HTC and Valve have finally revealed the price of the Vive VR headset: a whopping $800. Similar to when Oculus dropped its pricing bombshell, announcing a $600 price tag, reactions have been mixed, with some aghast that the headset could go for that much and others happy with the value of what Valve and HTC are offering. In fact, one of my colleagues on GamesIndustry.biz who's had ample experience playing with Vive believes the price is "totally justified."
In the end, the price is not all that different from Oculus because Vive comes with base stations and controllers while Oculus only comes packed with an Xbox controller. "The $800 Vive price is in line with industry expectations based on the Vive hardware components," EEDAR's Patrick Walker tells me. "We have long predicted that high hardware costs would slow the mass market adoption of VR and the Vive price announcement is in line with that. The interesting news to me is that Vive will be launching with a VR experience that includes motion controls, as this creates launch differentiation between the two products. At this point, the three premium VR products appear to have different potential strengths at launch. It is important to emphasize the word potential because there is still a lot of critical information to be revealed before launch."
While there's a marked difference between what comes in an Oculus package and what comes with the Vive, price is price and that's the first thing consumers will notice, so the upper hand still goes to Oculus says Wedbush analyst Michael Pachter, who added that Sony has a big chance to undercut them both. "$800 is more than $600, even with hand controls, so Oculus has an advantage. The ball is in Sony's court, and they can steal the spotlight with a sub-$500 price point, if they can afford it. Content and quality matter, but remember how the PS3 stumbled at $600 compared to the 360 at $400," Pachter says.
"The higher price point of the Oculus and the Vive opens up the opportunity for Sony to have a clear, early market advantage if they deliver with a high quality consumer experience, strong catalogue, and lower headset price"Patrick Walker
Walker agrees that Sony could be in a great position, but it all depends on how much financial pain PlayStation is willing to endure. "The similarity in pricing between Vive (with motion controls) and Oculus (w/o motion controls) suggests that there is a certain price threshold to deliver premium VR. Assuming PlayStation VR delivers a similar quality experience, the pricing wildcard is how much Sony can lower price through a combination of willingness to be a loss leader by selling the hardware below cost and how much they can leverage their robust hardware manufacturing supply chain," he says.
All that said, when high-end gamers are already paying hundreds, if not thousands, on VR headsets and PC rigs, spending $200 more on Vive is not a big deal, points out DFC Intelligence's David Cole. "The Vive is looking like more of a niche product compared to Rift. However, at this early stage that could work well because gamers are likely to already have the hardware, and of course there will be some that have to get the latest and the greatest tech," he notes.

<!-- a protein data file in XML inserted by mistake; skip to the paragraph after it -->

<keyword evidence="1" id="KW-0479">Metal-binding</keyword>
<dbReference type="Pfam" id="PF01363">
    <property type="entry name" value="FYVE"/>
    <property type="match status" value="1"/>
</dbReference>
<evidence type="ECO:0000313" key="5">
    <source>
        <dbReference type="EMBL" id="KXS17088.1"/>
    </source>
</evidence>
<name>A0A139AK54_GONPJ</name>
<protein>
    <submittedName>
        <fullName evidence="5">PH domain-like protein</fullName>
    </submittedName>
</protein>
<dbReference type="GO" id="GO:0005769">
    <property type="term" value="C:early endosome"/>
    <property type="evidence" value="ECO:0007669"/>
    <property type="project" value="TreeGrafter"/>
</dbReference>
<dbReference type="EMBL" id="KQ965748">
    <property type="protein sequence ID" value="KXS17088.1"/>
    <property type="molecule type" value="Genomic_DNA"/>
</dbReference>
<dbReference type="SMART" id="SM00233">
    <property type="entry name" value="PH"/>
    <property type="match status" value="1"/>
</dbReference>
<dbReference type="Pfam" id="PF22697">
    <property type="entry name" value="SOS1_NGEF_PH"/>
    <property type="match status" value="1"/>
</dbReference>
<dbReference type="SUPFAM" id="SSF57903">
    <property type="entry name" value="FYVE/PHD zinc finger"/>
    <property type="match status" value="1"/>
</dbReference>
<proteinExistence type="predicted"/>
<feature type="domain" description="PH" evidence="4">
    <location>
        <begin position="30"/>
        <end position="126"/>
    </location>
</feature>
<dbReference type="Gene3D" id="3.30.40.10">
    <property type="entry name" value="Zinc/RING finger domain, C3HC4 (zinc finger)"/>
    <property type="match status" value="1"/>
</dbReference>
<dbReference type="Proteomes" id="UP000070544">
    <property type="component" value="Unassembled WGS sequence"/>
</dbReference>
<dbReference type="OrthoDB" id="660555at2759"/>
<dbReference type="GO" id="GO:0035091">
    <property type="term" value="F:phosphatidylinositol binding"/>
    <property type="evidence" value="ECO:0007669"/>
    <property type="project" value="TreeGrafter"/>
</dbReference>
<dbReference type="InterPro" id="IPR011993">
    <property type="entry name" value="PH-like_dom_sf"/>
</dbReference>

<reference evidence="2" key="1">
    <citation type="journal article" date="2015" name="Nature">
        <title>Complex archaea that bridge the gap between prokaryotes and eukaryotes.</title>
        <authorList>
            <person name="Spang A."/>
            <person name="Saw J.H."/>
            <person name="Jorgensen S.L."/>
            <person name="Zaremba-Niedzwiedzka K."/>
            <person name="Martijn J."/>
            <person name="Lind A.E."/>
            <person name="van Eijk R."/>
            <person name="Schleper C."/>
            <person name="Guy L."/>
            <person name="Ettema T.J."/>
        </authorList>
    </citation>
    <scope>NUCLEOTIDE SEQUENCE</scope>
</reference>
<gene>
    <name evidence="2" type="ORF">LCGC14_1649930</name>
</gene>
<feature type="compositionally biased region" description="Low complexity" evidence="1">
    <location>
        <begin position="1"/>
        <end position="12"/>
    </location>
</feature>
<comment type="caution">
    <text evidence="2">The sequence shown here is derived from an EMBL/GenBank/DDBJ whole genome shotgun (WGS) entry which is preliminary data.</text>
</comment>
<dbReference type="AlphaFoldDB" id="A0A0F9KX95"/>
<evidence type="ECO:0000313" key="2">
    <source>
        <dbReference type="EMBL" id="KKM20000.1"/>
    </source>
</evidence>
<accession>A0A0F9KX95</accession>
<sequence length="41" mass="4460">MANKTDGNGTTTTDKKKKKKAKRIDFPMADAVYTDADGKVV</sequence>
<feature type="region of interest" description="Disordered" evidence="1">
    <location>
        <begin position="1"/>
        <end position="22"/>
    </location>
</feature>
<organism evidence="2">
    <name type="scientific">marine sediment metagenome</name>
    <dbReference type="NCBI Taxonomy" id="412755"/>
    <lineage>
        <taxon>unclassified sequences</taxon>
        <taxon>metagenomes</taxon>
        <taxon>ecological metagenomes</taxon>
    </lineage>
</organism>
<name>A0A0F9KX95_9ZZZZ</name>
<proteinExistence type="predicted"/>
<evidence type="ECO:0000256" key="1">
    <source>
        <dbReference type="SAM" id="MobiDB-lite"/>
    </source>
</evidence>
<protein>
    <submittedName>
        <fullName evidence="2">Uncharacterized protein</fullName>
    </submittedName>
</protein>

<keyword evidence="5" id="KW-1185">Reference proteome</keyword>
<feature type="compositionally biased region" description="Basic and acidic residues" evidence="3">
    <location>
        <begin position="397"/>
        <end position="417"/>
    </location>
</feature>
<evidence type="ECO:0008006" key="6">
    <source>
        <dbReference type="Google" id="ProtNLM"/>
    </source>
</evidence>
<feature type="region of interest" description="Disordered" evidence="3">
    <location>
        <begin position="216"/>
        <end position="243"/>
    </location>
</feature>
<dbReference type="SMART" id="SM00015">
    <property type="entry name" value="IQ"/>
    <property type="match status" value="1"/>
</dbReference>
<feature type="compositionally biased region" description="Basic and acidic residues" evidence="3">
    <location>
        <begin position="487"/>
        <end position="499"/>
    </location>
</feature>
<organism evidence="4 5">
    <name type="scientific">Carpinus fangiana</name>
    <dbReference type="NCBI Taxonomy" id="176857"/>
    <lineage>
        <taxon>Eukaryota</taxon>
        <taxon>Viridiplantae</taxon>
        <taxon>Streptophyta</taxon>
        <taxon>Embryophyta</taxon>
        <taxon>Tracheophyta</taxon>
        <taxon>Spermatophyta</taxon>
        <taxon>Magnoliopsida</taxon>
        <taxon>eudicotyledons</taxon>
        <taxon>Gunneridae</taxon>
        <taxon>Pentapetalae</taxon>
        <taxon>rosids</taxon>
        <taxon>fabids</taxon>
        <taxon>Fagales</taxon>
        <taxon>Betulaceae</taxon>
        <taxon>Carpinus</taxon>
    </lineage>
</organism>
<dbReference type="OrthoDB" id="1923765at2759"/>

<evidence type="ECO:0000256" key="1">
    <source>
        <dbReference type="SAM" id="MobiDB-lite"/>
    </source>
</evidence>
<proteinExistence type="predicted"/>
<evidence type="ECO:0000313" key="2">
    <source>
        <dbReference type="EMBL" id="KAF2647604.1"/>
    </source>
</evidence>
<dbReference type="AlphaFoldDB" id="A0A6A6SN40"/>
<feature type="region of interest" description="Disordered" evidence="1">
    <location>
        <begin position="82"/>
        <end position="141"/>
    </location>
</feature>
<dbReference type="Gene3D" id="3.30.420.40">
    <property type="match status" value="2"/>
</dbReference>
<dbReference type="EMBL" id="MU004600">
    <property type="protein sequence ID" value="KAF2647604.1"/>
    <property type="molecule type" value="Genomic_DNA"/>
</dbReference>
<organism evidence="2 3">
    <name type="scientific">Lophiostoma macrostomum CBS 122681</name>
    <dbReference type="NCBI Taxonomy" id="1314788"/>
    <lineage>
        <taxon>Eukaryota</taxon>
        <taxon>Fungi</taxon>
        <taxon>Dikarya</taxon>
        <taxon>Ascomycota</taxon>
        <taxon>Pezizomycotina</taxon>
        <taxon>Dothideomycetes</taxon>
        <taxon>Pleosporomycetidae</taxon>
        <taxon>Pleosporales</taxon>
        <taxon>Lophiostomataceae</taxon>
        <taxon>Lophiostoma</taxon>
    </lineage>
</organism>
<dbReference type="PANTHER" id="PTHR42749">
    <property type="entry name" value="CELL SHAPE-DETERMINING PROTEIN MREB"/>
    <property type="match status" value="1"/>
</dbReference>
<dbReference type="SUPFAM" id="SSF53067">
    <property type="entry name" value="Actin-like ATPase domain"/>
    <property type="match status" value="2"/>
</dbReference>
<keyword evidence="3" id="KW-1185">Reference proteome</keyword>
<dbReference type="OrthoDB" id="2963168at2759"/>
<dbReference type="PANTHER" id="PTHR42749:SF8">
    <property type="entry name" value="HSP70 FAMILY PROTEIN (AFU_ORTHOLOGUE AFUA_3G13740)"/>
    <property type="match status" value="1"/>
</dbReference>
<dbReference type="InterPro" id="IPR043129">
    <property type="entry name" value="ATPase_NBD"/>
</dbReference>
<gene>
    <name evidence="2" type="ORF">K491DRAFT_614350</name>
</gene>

Regardless of the price of the VR platform, as with any hardware, the software that's playable on it is paramount to its success or failure, and "Oculus has thus far shown the most robust software line-up of diverse games made by experienced publishers," says Walker. It's also important to remember that Sony will have the installed base advantage at launch with the PS4, and Sony's worldwide software studio system excels at making solid games.
"The higher price point of the Oculus and the Vive opens up the opportunity for Sony to have a clear, early market advantage if they deliver with a high quality consumer experience, strong catalogue, and lower headset price. However, that is a lot of ifs and less details are known about the PlayStation VR than the other units," adds Walker.
IDC research director Lewis Ward is confident that in the US 1-2 million gamers will own a Vive, Oculus or PS VR head-mounted display by the end of the year. "I'm fairly confident that the PS VR bundle will be at most the same price as Oculus," he predicts.
"The real wild card is the games catalog that Vive will bring to market before the end of this year. I'm just not sure how many truly compelling exclusives will be available for Vive and there will have to be a handful of them to justify the $200 price premium. Our survey data show that it's hardcore gamers - younger males who play over 15 hours a week - that are most interested in VR headsets from a consumer angle at least, and the plain fact is that hardcore-leaning titles will be few and far between at launch. HTC and Valve better have a few AAA surprises up their sleeves in April or Vive could definitely limp out of the gate."
Sony hasn't officially announced its VR launch plans but it's been rumored that PlayStation VR will ship in the fall, which could make Sony's E3 media briefing the likely time for a price and date announcement.